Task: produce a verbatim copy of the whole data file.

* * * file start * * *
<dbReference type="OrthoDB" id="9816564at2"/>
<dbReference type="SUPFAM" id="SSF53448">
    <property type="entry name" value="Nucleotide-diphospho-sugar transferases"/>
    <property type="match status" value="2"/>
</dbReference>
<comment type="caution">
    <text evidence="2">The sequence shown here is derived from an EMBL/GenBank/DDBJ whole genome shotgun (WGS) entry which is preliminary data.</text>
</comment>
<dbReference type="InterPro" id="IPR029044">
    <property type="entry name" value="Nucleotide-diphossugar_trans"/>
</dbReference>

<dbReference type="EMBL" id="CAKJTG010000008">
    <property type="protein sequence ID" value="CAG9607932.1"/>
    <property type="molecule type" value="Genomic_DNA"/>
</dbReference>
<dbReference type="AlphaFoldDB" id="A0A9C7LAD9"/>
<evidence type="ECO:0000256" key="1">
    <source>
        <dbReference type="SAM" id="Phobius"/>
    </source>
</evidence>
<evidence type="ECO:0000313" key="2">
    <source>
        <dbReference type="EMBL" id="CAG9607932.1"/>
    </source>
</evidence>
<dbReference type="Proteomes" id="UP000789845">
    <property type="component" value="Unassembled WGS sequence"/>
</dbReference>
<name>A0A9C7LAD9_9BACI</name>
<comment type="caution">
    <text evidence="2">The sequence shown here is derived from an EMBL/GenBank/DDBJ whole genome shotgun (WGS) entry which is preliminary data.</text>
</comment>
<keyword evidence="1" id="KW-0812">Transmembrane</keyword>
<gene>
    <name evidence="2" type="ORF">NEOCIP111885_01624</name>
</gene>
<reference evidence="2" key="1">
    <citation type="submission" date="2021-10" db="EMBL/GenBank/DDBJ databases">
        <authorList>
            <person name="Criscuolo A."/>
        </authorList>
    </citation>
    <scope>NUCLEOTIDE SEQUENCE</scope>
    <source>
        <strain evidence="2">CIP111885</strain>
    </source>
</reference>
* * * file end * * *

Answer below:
<dbReference type="OrthoDB" id="9816564at2"/>
<dbReference type="SUPFAM" id="SSF53448">
    <property type="entry name" value="Nucleotide-diphospho-sugar transferases"/>
    <property type="match status" value="2"/>
</dbReference>
<comment type="caution">
    <text evidence="2">The sequence shown here is derived from an EMBL/GenBank/DDBJ whole genome shotgun (WGS) entry which is preliminary data.</text>
</comment>
<dbReference type="InterPro" id="IPR029044">
    <property type="entry name" value="Nucleotide-diphossugar_trans"/>
</dbReference>

<dbReference type="EMBL" id="CAKJTG010000008">
    <property type="protein sequence ID" value="CAG9607932.1"/>
    <property type="molecule type" value="Genomic_DNA"/>
</dbReference>
<dbReference type="AlphaFoldDB" id="A0A9C7LAD9"/>
<evidence type="ECO:0000256" key="1">
    <source>
        <dbReference type="SAM" id="Phobius"/>
    </source>
</evidence>
<evidence type="ECO:0000313" key="2">
    <source>
        <dbReference type="EMBL" id="CAG9607932.1"/>
    </source>
</evidence>
<dbReference type="Proteomes" id="UP000789845">
    <property type="component" value="Unassembled WGS sequence"/>
</dbReference>
<name>A0A9C7LAD9_9BACI</name>
<comment type="caution">
    <text evidence="2">The sequence shown here is derived from an EMBL/GenBank/DDBJ whole genome shotgun (WGS) entry which is preliminary data.</text>
</comment>
<keyword evidence="1" id="KW-0812">Transmembrane</keyword>
<gene>
    <name evidence="2" type="ORF">NEOCIP111885_01624</name>
</gene>
<reference evidence="2" key="1">
    <citation type="submission" date="2021-10" db="EMBL/GenBank/DDBJ databases">
        <authorList>
            <person name="Criscuolo A."/>
        </authorList>
    </citation>
    <scope>NUCLEOTIDE SEQUENCE</scope>
    <source>
        <strain evidence="2">CIP111885</strain>
    </source>
</reference>